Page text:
Cable Technology Feature Article
AT&T Might Not Bid for Former Broadcast Spectrum if Set-Asides are Used
By Gary Kim, Contributing Editor
AT&T (News - Alert) now says the rumored spectrum set-asides being considered by the Federal Communications Commission for upcoming auctions of former broadcast TV spectrum are obnoxious enough that AT&T might not even bid.
Ignore for the moment the likelihood that the threat to sit out the auctions is part of an effort to convince the FCC not to follow through with the rules. AT&T argues the proposed rules would limit it, and Verizon (News - Alert), to a single 10 MHz by 10 MHz allocation.
While helpful, that is not so much spectrum that AT&T has to participate in the auction.
AT&T executives have made clear their view that spectrum set asides for the upcoming broadcast TV auctions (700 MHz) will be inefficient, and possibly will imperil the objectives of the auction, which include raising enough money to convince broadcasters to give up their licenses.
To be sure, the logic of reserving assets for smaller competitors is simple to understand. That has been a policy pursued in the past by regulators seeking to encourage new competitors to enter a market.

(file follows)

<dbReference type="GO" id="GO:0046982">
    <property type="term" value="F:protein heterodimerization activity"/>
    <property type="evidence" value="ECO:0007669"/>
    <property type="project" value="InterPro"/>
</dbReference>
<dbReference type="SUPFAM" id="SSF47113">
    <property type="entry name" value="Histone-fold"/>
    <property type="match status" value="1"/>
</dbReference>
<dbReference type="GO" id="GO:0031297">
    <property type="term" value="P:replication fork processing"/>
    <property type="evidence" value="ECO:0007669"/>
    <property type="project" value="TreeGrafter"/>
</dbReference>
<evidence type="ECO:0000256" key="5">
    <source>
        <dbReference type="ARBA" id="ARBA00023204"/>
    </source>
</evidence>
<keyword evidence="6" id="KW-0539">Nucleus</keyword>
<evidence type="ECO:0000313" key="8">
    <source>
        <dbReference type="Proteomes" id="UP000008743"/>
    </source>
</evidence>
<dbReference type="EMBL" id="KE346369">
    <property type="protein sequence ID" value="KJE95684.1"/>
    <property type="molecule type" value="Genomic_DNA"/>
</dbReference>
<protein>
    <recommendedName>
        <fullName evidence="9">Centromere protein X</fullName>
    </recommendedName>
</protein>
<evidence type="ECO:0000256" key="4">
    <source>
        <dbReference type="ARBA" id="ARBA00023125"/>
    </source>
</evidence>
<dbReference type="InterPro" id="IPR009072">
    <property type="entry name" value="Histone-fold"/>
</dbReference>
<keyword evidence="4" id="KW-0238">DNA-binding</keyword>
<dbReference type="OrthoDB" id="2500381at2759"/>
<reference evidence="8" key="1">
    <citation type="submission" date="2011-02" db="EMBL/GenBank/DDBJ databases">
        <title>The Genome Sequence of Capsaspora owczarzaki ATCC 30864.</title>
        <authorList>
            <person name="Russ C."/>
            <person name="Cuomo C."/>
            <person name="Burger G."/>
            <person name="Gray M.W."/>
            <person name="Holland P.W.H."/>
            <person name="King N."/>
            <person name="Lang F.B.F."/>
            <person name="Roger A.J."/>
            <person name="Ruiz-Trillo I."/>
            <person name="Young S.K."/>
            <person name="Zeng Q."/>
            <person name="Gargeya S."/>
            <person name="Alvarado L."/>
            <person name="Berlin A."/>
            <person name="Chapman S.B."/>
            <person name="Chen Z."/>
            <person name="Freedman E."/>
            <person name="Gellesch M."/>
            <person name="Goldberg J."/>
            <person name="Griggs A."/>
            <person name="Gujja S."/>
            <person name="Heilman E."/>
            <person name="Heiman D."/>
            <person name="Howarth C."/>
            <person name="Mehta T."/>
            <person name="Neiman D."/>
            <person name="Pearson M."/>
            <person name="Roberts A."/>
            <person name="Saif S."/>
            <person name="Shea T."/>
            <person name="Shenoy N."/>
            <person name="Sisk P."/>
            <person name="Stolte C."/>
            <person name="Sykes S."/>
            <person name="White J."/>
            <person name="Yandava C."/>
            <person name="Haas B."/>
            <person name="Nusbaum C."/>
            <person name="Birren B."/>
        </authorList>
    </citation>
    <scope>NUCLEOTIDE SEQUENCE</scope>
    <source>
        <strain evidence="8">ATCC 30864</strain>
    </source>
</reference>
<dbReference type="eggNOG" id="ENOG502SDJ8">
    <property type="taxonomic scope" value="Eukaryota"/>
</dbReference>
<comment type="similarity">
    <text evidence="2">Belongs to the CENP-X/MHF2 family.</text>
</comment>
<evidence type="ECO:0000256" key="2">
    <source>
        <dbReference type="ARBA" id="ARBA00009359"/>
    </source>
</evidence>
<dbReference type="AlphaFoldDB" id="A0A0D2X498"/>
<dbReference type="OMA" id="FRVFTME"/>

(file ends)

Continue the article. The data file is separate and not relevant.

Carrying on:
In this case, the set-asides would be intended to prevent the two largest U.S. mobile service providers from acquiring all the available spectrum.
AT&T executives also argue that restricting the amount of spectrum it can bid on will lead to lower overall revenue raised by the auction, which would imperil the whole process, as broadcasters might simply decide not to sell their licenses.
It is essential, in fact, that broadcasters first vacate their spectrum, something they are likely less willing to do if the money received for giving up spectrum is not high.
Some might also argue that the awarded spectrum will be more efficiently used, resulting in higher amounts of usable bandwidth, if no restrictions are placed on any bidders. That would be the case since bidders could amalgamate new spectrum in larger blocks, leading to more efficiency.
Edited by Alisen Downey